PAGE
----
Peter Wilson, who took Britain’s first shooting gold medal for more than a decade in the double trap event, said: "Without lottery funding I would not be here."

The British Olympic Association, which benefited from the £250m of lottery and public money used to support elite athletes since London was awarded the Olympics, warned that the funding was "absolutely critical" to Team GB’s victories and would be needed to achieve further success.

Darryl Seibel, its spokesman, said: "Without it we would not be where we are today. It is one element of a whole package, which includes the talent and determination of the individual athlete and everything that underpins securing the best performance.

"You have to have the funding to attract the best coaches, the best technology and the best team. So the money is not everything but it is an absolutely critical element."

The high jumper Robbie Grabarz, who won a bronze medal on Tuesday despite having his lottery support withdrawn, said: "Funding is fantastic and it helps a lot of people on their way. It would be a shame if it were to go. But it is not the be all and end all at the same time. If you really want something you can do it."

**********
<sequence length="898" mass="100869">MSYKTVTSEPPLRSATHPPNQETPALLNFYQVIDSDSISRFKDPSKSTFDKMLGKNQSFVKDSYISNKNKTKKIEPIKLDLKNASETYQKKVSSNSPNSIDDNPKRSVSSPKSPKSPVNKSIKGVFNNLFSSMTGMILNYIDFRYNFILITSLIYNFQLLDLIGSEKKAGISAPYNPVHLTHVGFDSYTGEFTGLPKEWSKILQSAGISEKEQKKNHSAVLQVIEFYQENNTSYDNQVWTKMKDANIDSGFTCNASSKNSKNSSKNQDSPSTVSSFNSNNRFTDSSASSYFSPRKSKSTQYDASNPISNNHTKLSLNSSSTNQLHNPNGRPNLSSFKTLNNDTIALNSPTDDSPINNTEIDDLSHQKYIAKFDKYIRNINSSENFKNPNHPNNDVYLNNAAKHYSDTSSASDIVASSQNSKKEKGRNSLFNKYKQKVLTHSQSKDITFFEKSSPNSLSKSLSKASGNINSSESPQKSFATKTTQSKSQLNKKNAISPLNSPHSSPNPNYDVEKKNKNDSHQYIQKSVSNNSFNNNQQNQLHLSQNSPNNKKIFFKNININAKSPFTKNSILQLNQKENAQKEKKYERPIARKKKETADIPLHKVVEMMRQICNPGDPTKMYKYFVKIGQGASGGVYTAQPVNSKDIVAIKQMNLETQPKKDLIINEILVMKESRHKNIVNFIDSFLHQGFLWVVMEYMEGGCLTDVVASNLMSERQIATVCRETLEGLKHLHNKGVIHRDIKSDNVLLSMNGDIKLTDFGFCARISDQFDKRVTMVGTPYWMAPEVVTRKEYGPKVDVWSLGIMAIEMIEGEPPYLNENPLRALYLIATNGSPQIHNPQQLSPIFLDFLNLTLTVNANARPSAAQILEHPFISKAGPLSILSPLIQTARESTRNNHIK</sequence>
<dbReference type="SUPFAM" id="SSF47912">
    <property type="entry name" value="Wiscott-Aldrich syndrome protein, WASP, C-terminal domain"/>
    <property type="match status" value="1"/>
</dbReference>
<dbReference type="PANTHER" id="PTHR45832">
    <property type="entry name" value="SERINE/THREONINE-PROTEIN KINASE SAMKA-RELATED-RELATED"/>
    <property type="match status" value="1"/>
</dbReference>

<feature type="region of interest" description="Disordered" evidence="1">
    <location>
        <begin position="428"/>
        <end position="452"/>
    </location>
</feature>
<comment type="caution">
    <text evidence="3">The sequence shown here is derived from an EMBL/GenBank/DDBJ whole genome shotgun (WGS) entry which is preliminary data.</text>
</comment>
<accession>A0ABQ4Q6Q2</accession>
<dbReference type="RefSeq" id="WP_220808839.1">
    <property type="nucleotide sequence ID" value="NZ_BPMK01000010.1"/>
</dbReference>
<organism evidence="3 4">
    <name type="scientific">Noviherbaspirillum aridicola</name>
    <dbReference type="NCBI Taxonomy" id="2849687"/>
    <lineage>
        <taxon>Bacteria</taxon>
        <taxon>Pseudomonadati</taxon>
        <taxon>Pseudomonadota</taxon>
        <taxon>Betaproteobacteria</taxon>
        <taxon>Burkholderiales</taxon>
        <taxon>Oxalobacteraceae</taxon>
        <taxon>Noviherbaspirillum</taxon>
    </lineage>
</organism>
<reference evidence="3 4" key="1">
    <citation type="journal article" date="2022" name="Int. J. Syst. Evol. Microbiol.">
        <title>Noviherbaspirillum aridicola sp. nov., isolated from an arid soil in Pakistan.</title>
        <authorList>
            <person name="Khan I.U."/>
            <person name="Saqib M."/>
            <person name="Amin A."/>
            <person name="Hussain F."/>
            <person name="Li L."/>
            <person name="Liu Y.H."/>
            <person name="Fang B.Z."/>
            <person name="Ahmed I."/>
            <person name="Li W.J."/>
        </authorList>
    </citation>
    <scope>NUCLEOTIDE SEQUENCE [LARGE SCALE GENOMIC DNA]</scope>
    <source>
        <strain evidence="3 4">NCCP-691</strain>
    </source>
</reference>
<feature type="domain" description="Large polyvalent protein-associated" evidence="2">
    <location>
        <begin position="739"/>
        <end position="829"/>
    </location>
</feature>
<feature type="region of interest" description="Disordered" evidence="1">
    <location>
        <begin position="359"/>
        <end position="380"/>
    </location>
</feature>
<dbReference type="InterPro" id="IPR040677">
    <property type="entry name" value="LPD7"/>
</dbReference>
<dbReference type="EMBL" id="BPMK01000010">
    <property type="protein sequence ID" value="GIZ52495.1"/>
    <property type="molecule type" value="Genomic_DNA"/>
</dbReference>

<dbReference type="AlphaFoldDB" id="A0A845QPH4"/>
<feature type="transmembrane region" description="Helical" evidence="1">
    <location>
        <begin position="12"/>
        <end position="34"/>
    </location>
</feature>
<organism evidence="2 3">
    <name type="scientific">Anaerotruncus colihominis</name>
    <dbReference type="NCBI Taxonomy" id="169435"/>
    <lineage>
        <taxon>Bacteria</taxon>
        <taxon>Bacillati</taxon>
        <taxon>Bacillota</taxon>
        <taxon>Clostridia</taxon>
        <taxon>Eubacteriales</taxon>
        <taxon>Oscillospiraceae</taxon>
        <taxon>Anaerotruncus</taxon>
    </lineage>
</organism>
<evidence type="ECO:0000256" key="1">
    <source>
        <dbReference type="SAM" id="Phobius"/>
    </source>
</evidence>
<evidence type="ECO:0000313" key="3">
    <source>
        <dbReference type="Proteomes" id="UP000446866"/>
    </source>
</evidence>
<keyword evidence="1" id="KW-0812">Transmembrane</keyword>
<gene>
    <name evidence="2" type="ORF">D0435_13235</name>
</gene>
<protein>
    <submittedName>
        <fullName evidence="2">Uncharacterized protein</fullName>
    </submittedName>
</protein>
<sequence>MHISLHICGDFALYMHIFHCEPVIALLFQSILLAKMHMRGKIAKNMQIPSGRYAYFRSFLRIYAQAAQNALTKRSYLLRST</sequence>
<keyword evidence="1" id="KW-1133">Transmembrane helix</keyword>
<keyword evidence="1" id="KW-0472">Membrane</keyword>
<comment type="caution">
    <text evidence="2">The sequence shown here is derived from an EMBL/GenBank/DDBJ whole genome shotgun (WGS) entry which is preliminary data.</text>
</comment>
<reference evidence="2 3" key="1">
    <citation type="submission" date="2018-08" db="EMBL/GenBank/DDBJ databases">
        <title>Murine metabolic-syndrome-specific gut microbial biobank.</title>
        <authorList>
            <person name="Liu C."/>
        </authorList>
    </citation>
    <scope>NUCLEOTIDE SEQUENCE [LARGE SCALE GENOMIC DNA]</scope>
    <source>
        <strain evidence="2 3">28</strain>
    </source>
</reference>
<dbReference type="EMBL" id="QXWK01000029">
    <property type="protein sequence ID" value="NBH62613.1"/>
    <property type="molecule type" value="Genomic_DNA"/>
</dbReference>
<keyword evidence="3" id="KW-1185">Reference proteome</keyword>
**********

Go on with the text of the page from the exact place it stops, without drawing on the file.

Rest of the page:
His coach, Fuzz Ahmed, said that sports funding "works out at 80p per person per month. It is an irrelevant amount of money compared with, say, a submarine. What would you rather have - Chris Hoy or a submarine? I know what I would like. We are 20 years ahead of the rest of the world, so if we give that away we are idiots. If there is a politician out there who thinks they are going to get elected by not giving sport a chance, dream on."

Jeremy Hunt, the Culture Secretary, said yesterday he could not promise to protect funding beyond 2013: "[Predicting] the outcome of the spending round...is obviously something I can’t do and we need to have this discussion across government."